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Australopithecus afarensis

Most Famous Specimens:
“Lucy” (3.18 mya), “Kenyanthropus” (Kenya), Selam Child (Ethiopia).
East and Northeast Africa, especially Ethiopia and Tanzania.
Most Famous Sites:
Laetoli (Tanzania), Hadar (Ethiopia), Selam (Ethiopia), Omo, East Turkana (Kenya), possibly Baringo (Kenya).
Time Range:
Approximately 4-3 mya.
Between 30 and 65 kg. (This may rrepresent one very variable species, a great deal of sexual dimorphism, or possibly two or more species or varieties.
Cranial Capacity:
380 to 450 cc.
Cranial Features:
Face some similar to modern chimps. Large thick-enameled molars and premolars, large incisors (front teeth). Canine teeth are shaped more like incisors than like the large, pointed canines found in most modern apes, but are more apelike than the canines of later hominid species.
Postcranial Features:
Long arms and probably short legs relative to modern humans, pelvic and leg characteristics which indicate good adaptation to bipedalism, curved fingers and toes (indicating extensive use of trees?).
Associated with woodland through savannah habitats.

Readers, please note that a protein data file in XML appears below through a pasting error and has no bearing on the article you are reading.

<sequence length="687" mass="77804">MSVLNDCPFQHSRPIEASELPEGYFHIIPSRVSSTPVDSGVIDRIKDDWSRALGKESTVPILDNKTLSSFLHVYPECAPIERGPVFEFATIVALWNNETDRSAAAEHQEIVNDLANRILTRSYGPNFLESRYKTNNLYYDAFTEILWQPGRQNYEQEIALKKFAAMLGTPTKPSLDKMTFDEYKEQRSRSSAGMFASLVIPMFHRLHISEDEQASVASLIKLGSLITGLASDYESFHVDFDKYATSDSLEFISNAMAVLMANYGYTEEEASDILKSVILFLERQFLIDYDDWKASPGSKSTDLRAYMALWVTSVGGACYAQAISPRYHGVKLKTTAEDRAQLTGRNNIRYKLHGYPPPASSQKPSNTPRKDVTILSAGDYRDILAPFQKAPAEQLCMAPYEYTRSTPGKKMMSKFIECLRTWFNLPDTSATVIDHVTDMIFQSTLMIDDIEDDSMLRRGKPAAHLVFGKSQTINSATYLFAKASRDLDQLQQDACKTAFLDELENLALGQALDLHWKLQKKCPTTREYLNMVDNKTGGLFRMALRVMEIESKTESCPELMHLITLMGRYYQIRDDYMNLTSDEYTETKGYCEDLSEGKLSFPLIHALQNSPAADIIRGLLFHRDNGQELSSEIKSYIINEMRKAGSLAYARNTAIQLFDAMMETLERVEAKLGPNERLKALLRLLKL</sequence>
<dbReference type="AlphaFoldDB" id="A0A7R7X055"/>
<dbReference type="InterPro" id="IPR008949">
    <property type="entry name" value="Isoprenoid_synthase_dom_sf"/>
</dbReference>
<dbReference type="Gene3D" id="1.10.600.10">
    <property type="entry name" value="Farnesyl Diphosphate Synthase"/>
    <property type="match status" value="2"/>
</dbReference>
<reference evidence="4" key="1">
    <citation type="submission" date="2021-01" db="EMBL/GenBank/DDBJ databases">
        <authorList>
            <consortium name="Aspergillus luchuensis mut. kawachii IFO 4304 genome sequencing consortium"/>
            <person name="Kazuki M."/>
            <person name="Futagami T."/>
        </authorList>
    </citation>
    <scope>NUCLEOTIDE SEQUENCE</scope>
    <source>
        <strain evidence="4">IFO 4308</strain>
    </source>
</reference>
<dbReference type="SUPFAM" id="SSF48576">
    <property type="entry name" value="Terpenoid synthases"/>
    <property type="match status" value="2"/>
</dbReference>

Special Notes:
These specimens are famed in part for providing the clearest and most detailed evidence of very early bipedalism, although it is very probable that some earlier hominids were also partly or largely bipedal. The excellent fossil material and the discovery of footprints at the site of Laetoli in Tanzania permitted closer study of bipedalism in Au. afarensis than for in earlier form.
A hyoid bone (which floats between the larynx and the lower jaw and anchors the tongue) from the Salem specimen looks more chimp-like than human-like, pretty much eliminating the possibility of language. Hyoids, like other small bones, are almost never preserved, so comparisons cannot be made with other fossil forms.
Wikipedia link

Lucy Skeleton As Usually Displayed


Slightly Restored Skeleton of Lucy
(Hunterian Museum, Glasgow)


Waxwork of Lucy, Looking Puzzled
(Museum of Man, San Diego)


The Famous Laetoli Footprints

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